China’s “Belt and Road Initiative” is famous as an extension of their domestic infrastructure investments, but Russia is also investing heavily in infrastructure. Both countries need to do it in order to improve the future for their respective populations, and both Governments have avoided the Western development model of going heavily into debt in order to pay for creating and maintaining infrastructure. Both are, in fact, exceptionally low-debt Governments.
According to the “Global Debt Clock” at Economist, China has a public debt/GDP of 17.7%, and Russia’s is 8.0%. For comparison, America’s is 93.6%. (Others are: Germany 85.8%, Spain 91.2%, Italy 122.6%, Greece 147.1%, India 54.2%, Pakistan 47.0%, and Brazil 55.0%.)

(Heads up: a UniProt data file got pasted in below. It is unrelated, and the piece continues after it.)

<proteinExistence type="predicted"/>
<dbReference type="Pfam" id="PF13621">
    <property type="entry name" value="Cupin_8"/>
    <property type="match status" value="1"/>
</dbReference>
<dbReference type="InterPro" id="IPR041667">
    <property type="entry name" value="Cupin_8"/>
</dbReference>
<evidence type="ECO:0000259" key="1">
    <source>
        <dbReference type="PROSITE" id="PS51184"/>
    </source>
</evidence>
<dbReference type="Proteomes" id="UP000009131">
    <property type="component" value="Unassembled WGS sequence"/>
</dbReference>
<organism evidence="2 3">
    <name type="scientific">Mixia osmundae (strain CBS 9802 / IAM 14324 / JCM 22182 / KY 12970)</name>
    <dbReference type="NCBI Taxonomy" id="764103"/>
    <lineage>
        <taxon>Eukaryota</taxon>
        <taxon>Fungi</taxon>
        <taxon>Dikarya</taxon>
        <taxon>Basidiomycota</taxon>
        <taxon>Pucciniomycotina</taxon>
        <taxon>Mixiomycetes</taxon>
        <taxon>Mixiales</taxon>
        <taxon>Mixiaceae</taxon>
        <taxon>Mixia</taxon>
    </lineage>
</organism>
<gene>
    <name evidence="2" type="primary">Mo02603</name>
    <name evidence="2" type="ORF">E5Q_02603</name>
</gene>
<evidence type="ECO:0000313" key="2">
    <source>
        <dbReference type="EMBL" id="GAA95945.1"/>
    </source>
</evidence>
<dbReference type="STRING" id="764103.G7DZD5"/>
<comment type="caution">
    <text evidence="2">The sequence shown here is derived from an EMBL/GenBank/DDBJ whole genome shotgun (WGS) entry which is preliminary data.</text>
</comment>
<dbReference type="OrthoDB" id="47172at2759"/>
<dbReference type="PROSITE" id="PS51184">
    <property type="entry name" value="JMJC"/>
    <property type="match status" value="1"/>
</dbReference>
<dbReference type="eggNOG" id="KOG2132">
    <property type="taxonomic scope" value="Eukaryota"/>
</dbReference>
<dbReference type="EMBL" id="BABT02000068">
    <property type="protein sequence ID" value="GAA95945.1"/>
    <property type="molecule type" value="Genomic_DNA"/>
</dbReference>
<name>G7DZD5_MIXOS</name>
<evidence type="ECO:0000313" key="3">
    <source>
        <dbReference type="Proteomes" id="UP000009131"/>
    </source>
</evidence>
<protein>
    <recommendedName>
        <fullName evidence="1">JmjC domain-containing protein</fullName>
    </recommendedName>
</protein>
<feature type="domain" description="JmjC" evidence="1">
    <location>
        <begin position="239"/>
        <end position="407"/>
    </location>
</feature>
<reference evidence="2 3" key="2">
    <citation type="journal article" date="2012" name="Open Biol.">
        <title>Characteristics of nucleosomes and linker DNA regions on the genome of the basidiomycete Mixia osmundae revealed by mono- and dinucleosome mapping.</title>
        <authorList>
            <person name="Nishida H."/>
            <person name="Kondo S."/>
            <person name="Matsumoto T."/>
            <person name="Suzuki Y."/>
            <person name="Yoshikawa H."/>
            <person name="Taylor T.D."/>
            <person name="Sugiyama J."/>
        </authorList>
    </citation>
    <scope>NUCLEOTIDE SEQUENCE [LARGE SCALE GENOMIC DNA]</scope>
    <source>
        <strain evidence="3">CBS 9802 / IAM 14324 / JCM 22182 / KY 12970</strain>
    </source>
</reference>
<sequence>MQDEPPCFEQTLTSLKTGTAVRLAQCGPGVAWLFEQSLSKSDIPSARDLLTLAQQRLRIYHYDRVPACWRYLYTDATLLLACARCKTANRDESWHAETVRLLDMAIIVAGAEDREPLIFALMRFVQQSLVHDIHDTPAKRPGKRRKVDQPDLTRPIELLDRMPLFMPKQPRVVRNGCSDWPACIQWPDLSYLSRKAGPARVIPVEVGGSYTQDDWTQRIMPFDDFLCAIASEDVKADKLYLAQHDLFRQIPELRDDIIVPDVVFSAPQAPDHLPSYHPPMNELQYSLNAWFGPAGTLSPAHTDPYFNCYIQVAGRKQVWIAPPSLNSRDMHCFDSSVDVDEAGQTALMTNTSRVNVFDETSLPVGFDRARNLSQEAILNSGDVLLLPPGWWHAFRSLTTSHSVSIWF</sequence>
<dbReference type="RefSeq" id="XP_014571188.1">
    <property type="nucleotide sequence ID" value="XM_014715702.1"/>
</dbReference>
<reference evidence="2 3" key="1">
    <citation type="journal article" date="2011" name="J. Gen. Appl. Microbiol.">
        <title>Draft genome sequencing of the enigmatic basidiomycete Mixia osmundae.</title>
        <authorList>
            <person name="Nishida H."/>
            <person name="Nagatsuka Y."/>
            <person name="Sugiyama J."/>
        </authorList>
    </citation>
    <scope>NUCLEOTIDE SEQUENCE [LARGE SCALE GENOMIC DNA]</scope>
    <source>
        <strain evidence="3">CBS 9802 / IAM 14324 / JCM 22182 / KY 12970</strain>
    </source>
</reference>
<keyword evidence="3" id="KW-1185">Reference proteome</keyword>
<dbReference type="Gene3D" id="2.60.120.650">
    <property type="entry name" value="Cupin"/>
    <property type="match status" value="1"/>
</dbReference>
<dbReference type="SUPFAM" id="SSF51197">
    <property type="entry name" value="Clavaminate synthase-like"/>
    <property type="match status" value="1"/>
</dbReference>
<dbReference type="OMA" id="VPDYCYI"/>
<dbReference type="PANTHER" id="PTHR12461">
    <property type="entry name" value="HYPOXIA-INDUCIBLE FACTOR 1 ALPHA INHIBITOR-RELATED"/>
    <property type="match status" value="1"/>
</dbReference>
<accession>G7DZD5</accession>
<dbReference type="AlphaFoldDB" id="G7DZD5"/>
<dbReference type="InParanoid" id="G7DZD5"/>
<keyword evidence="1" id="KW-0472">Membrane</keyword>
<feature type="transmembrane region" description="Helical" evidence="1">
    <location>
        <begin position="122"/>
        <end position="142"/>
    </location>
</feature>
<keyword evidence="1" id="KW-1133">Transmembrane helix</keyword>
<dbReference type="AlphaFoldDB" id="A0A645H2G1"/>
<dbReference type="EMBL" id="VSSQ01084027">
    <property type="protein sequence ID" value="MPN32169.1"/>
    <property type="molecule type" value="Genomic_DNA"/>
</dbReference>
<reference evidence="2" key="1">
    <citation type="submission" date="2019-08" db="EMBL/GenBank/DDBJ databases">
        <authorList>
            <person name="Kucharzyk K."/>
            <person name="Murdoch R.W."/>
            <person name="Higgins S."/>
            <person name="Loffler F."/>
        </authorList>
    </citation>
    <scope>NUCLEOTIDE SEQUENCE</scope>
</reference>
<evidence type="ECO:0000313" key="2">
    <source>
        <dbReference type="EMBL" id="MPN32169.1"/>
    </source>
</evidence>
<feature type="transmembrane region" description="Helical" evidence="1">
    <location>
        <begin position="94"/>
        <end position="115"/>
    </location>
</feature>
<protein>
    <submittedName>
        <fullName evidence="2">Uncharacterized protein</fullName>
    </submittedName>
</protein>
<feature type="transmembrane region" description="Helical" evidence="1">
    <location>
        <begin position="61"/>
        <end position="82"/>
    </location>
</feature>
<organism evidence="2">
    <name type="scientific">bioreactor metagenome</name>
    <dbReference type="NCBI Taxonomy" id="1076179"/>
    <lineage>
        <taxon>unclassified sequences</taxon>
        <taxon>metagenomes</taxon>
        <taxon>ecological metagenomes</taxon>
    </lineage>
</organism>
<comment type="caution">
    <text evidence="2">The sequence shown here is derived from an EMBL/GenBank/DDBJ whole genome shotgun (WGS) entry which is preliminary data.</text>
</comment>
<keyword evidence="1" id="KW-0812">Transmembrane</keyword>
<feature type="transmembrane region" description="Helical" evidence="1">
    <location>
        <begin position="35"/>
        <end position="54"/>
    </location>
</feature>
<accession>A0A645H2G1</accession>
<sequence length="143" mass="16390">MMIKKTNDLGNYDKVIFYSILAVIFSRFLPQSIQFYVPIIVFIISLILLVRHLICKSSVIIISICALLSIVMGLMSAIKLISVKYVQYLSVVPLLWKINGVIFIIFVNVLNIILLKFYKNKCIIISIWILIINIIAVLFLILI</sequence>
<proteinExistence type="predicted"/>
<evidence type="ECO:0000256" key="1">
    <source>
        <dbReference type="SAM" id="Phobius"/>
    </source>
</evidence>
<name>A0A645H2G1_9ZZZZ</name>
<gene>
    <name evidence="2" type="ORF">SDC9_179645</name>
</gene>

The United States isn’t going into public debt in order to finance building or maintenance of infrastructure, but instead to finance expansions of its military, which is already (and by far) the world’s largest (in terms of its costs, but not of its numbers of troops)….